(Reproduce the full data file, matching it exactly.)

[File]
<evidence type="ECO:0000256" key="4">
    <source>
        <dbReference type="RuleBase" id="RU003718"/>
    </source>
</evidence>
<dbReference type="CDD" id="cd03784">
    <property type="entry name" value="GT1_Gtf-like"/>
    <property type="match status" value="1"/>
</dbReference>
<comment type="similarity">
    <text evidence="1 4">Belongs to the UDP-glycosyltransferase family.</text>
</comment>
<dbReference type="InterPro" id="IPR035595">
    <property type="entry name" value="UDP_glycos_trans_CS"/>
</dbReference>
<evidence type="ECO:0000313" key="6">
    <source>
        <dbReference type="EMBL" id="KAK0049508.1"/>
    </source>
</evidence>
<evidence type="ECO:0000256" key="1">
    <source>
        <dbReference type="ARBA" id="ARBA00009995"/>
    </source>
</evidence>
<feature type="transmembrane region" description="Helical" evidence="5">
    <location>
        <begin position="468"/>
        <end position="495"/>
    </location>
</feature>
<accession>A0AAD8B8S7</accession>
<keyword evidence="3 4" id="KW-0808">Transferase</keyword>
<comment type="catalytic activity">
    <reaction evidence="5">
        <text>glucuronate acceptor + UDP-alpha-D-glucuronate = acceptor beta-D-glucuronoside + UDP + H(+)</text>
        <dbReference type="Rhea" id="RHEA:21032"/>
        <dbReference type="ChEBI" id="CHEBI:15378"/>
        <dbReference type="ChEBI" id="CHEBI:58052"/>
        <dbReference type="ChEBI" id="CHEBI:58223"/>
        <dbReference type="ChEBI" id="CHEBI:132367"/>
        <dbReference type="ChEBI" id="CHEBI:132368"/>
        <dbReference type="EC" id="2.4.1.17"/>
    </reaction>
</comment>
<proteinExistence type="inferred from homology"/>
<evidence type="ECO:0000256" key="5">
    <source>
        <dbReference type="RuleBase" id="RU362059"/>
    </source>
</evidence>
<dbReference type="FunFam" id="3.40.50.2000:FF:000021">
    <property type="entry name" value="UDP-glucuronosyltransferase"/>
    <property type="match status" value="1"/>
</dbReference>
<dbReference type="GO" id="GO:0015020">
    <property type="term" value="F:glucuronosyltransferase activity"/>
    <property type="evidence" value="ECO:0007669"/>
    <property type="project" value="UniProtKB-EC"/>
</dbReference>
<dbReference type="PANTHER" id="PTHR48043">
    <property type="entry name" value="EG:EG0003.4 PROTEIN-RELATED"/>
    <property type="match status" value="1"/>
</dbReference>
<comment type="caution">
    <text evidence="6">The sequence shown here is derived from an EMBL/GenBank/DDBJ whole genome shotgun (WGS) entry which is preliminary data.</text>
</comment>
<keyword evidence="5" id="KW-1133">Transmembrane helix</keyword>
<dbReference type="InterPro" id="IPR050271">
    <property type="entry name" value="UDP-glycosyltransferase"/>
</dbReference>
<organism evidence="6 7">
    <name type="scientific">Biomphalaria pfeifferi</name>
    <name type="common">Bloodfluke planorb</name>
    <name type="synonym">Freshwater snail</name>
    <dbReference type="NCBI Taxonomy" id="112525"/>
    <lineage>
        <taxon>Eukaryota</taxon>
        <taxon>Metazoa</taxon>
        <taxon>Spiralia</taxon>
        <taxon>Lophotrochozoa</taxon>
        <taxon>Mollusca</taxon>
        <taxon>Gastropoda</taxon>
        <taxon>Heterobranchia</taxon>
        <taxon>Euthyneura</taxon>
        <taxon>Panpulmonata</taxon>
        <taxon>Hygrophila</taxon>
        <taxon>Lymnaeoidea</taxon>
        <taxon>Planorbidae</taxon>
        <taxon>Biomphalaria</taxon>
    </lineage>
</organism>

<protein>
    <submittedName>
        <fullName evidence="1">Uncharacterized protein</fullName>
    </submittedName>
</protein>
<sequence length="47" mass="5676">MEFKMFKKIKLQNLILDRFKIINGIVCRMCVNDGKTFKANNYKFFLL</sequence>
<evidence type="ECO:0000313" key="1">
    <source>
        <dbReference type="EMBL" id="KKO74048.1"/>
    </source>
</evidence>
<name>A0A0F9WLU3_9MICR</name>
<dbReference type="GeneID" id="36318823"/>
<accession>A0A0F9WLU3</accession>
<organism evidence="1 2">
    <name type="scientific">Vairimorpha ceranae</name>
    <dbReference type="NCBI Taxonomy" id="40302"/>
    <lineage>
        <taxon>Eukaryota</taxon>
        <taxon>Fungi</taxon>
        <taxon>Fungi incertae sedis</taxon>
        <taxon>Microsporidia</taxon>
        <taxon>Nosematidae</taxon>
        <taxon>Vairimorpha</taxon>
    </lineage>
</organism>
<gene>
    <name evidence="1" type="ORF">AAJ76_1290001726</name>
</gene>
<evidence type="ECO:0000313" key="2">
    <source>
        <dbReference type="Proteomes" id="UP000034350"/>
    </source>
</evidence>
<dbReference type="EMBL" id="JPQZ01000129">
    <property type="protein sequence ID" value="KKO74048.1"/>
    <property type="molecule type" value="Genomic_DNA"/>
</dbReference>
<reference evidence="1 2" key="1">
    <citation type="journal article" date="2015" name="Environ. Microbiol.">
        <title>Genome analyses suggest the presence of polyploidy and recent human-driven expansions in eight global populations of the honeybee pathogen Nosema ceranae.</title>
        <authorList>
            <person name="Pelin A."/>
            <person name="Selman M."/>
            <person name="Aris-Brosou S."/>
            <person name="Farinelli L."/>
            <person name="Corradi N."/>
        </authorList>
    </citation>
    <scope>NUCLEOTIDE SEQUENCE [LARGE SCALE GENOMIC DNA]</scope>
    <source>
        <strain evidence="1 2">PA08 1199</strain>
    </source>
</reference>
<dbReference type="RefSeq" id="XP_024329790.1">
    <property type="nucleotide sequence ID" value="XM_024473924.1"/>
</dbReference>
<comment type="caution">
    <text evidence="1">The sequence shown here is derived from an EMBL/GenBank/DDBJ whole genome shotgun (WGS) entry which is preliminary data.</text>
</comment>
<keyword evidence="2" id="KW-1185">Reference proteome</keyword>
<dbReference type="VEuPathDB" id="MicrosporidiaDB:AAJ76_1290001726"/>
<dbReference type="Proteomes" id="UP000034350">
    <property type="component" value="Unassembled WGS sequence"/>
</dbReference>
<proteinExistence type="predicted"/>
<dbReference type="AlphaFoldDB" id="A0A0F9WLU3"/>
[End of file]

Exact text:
<evidence type="ECO:0000256" key="4">
    <source>
        <dbReference type="RuleBase" id="RU003718"/>
    </source>
</evidence>
<dbReference type="CDD" id="cd03784">
    <property type="entry name" value="GT1_Gtf-like"/>
    <property type="match status" value="1"/>
</dbReference>
<comment type="similarity">
    <text evidence="1 4">Belongs to the UDP-glycosyltransferase family.</text>
</comment>
<dbReference type="InterPro" id="IPR035595">
    <property type="entry name" value="UDP_glycos_trans_CS"/>
</dbReference>
<evidence type="ECO:0000313" key="6">
    <source>
        <dbReference type="EMBL" id="KAK0049508.1"/>
    </source>
</evidence>
<evidence type="ECO:0000256" key="1">
    <source>
        <dbReference type="ARBA" id="ARBA00009995"/>
    </source>
</evidence>
<feature type="transmembrane region" description="Helical" evidence="5">
    <location>
        <begin position="468"/>
        <end position="495"/>
    </location>
</feature>
<accession>A0AAD8B8S7</accession>
<keyword evidence="3 4" id="KW-0808">Transferase</keyword>
<comment type="catalytic activity">
    <reaction evidence="5">
        <text>glucuronate acceptor + UDP-alpha-D-glucuronate = acceptor beta-D-glucuronoside + UDP + H(+)</text>
        <dbReference type="Rhea" id="RHEA:21032"/>
        <dbReference type="ChEBI" id="CHEBI:15378"/>
        <dbReference type="ChEBI" id="CHEBI:58052"/>
        <dbReference type="ChEBI" id="CHEBI:58223"/>
        <dbReference type="ChEBI" id="CHEBI:132367"/>
        <dbReference type="ChEBI" id="CHEBI:132368"/>
        <dbReference type="EC" id="2.4.1.17"/>
    </reaction>
</comment>
<proteinExistence type="inferred from homology"/>
<evidence type="ECO:0000256" key="5">
    <source>
        <dbReference type="RuleBase" id="RU362059"/>
    </source>
</evidence>
<dbReference type="FunFam" id="3.40.50.2000:FF:000021">
    <property type="entry name" value="UDP-glucuronosyltransferase"/>
    <property type="match status" value="1"/>
</dbReference>
<dbReference type="GO" id="GO:0015020">
    <property type="term" value="F:glucuronosyltransferase activity"/>
    <property type="evidence" value="ECO:0007669"/>
    <property type="project" value="UniProtKB-EC"/>
</dbReference>
<dbReference type="PANTHER" id="PTHR48043">
    <property type="entry name" value="EG:EG0003.4 PROTEIN-RELATED"/>
    <property type="match status" value="1"/>
</dbReference>
<comment type="caution">
    <text evidence="6">The sequence shown here is derived from an EMBL/GenBank/DDBJ whole genome shotgun (WGS) entry which is preliminary data.</text>
</comment>
<keyword evidence="5" id="KW-1133">Transmembrane helix</keyword>
<dbReference type="InterPro" id="IPR050271">
    <property type="entry name" value="UDP-glycosyltransferase"/>
</dbReference>
<organism evidence="6 7">
    <name type="scientific">Biomphalaria pfeifferi</name>
    <name type="common">Bloodfluke planorb</name>
    <name type="synonym">Freshwater snail</name>
    <dbReference type="NCBI Taxonomy" id="112525"/>
    <lineage>
        <taxon>Eukaryota</taxon>
        <taxon>Metazoa</taxon>
        <taxon>Spiralia</taxon>
        <taxon>Lophotrochozoa</taxon>
        <taxon>Mollusca</taxon>
        <taxon>Gastropoda</taxon>
        <taxon>Heterobranchia</taxon>
        <taxon>Euthyneura</taxon>
        <taxon>Panpulmonata</taxon>
        <taxon>Hygrophila</taxon>
        <taxon>Lymnaeoidea</taxon>
        <taxon>Planorbidae</taxon>
        <taxon>Biomphalaria</taxon>
    </lineage>
</organism>

<protein>
    <submittedName>
        <fullName evidence="1">Uncharacterized protein</fullName>
    </submittedName>
</protein>
<sequence length="47" mass="5676">MEFKMFKKIKLQNLILDRFKIINGIVCRMCVNDGKTFKANNYKFFLL</sequence>
<evidence type="ECO:0000313" key="1">
    <source>
        <dbReference type="EMBL" id="KKO74048.1"/>
    </source>
</evidence>
<name>A0A0F9WLU3_9MICR</name>
<dbReference type="GeneID" id="36318823"/>
<accession>A0A0F9WLU3</accession>
<organism evidence="1 2">
    <name type="scientific">Vairimorpha ceranae</name>
    <dbReference type="NCBI Taxonomy" id="40302"/>
    <lineage>
        <taxon>Eukaryota</taxon>
        <taxon>Fungi</taxon>
        <taxon>Fungi incertae sedis</taxon>
        <taxon>Microsporidia</taxon>
        <taxon>Nosematidae</taxon>
        <taxon>Vairimorpha</taxon>
    </lineage>
</organism>
<gene>
    <name evidence="1" type="ORF">AAJ76_1290001726</name>
</gene>
<evidence type="ECO:0000313" key="2">
    <source>
        <dbReference type="Proteomes" id="UP000034350"/>
    </source>
</evidence>
<dbReference type="EMBL" id="JPQZ01000129">
    <property type="protein sequence ID" value="KKO74048.1"/>
    <property type="molecule type" value="Genomic_DNA"/>
</dbReference>
<reference evidence="1 2" key="1">
    <citation type="journal article" date="2015" name="Environ. Microbiol.">
        <title>Genome analyses suggest the presence of polyploidy and recent human-driven expansions in eight global populations of the honeybee pathogen Nosema ceranae.</title>
        <authorList>
            <person name="Pelin A."/>
            <person name="Selman M."/>
            <person name="Aris-Brosou S."/>
            <person name="Farinelli L."/>
            <person name="Corradi N."/>
        </authorList>
    </citation>
    <scope>NUCLEOTIDE SEQUENCE [LARGE SCALE GENOMIC DNA]</scope>
    <source>
        <strain evidence="1 2">PA08 1199</strain>
    </source>
</reference>
<dbReference type="RefSeq" id="XP_024329790.1">
    <property type="nucleotide sequence ID" value="XM_024473924.1"/>
</dbReference>
<comment type="caution">
    <text evidence="1">The sequence shown here is derived from an EMBL/GenBank/DDBJ whole genome shotgun (WGS) entry which is preliminary data.</text>
</comment>
<keyword evidence="2" id="KW-1185">Reference proteome</keyword>
<dbReference type="VEuPathDB" id="MicrosporidiaDB:AAJ76_1290001726"/>
<dbReference type="Proteomes" id="UP000034350">
    <property type="component" value="Unassembled WGS sequence"/>
</dbReference>
<proteinExistence type="predicted"/>
<dbReference type="AlphaFoldDB" id="A0A0F9WLU3"/>